Linear feedback shift register (LFSR) is an important component of the cyclic redun-
dancy check (CRC) operations and BCH encoders. This thesis presents a mathematical
proof of existence of a linear transformation to transform LFSR circuits into equivalent
state space formulations. This transformation achieves a full speed-up compared to the
serial architecture at the cost of an increase in hardware overhead. This method applies
to all irreducible polynomials used in CRC operations and BCH encoders. A new formu-
lation is proposed to modify the LFSR into the form of an IIR ¯lter. We propose a novel
high speed parallel LFSR architecture based on parallel In¯nite Impulse Response (IIR)
¯lter design, pipelining and retiming algorithms. The advantage of proposed approach
over the previous architectures is that it has both feedforward and feedback paths. We
further propose to apply combined parallel and pipelining techniques to eliminate the
fanout e®ect in long generator polynomials. The proposed scheme can be applied to any
generator polynomial, i.e., any LFSR in general. A comparison between the proposed
and previous architectures shows that the proposed parallel architecture achieves the
same critical path as that of previous designs with a reduced hardware cost.
Further, this thesis presents a novel approach to develop the pipelined architectures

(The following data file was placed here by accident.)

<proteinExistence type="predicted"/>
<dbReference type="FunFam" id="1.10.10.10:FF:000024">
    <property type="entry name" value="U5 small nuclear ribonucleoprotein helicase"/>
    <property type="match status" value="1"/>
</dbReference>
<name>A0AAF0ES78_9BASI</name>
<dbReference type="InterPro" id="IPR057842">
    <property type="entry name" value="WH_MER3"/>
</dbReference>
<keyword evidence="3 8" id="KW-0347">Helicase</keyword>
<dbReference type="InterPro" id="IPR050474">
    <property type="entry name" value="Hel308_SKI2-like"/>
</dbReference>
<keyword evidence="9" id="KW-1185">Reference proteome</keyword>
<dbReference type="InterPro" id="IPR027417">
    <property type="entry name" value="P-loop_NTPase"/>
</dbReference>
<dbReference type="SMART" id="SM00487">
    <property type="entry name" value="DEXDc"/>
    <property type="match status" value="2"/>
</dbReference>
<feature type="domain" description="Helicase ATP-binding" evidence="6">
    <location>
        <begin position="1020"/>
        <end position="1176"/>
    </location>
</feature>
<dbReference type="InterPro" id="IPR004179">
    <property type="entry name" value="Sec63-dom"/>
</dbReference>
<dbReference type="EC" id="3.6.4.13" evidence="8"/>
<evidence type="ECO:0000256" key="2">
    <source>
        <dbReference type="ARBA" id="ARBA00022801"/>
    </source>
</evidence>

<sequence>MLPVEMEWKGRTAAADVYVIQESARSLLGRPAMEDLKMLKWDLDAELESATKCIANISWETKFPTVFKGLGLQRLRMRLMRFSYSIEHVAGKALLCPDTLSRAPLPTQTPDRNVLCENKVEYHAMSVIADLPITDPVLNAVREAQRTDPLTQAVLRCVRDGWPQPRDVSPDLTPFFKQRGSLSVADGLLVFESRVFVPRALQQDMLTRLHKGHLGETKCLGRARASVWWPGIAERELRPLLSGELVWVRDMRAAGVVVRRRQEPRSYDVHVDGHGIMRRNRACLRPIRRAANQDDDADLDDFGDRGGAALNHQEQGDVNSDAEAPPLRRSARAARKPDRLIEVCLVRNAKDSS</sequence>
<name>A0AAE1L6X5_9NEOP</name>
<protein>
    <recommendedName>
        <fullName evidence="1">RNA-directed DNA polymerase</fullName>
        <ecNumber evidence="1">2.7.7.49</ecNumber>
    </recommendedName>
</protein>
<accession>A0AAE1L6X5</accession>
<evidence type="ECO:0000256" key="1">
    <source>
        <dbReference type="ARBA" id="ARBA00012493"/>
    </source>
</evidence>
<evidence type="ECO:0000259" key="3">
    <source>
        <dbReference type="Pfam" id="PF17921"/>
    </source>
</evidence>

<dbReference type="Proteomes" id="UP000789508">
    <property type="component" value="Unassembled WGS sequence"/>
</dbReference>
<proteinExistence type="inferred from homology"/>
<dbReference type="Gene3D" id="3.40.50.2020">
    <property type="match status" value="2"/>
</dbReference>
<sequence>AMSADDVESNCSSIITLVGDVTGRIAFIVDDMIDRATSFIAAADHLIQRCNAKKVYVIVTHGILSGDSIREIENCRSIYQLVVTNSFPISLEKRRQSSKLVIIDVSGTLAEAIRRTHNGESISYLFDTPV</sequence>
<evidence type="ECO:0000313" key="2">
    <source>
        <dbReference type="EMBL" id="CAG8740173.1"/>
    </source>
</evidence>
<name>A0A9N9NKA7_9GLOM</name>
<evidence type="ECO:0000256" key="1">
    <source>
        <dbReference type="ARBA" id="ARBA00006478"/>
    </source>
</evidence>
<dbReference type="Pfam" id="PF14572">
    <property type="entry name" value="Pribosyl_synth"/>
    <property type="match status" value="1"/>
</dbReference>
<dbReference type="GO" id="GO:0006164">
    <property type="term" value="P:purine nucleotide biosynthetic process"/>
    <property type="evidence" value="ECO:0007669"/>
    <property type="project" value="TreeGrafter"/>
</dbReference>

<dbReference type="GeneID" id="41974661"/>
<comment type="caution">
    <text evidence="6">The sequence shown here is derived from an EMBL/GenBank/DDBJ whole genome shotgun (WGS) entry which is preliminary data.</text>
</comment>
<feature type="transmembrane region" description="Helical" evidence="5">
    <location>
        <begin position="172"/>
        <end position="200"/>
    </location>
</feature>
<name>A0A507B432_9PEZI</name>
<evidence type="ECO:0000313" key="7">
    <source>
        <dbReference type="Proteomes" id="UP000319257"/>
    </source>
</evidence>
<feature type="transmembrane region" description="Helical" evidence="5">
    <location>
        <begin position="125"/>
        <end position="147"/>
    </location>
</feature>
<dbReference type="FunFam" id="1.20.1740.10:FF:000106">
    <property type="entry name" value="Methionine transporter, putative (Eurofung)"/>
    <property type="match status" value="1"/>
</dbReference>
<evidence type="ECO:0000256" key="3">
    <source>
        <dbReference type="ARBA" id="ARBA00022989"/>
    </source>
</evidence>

for the fast Fourier transform (FFT). A formal procedure for designing FFT architec-
tures using folding transformation and register minimization techniques is proposed.
Novel parallel-pipelined architectures for the computation of fast Fourier transform are
derived. The proposed architecture takes advantage of under utilized hardware in the
serial architecture to derive L-parallel architectures without increasing the hardware
complexity by a factor of L. The operating frequency of the proposed architecture can
be decreased which in turn reduces the power consumption. A comparison is drawn be-
tween the proposed designs and the previous architectures. The power consumption can
be reduced up to 37% and 50% in 2-parallel FFT architectures. The output samples are
obtained in a scrambled order in the proposed architectures. Circuits to reorder these
scrambled sequences to desired order are presented.
University of Minnesota Master of Science in Electrical Engineering thesis. December 2010. Major: Electrical Engineering. Advisor: Keshab K. Parhi. 1 computer file (PDF); viii, 62 pages.
High Throughput VLSI Architectures for CRC/BCH Encoders and FFT computations.
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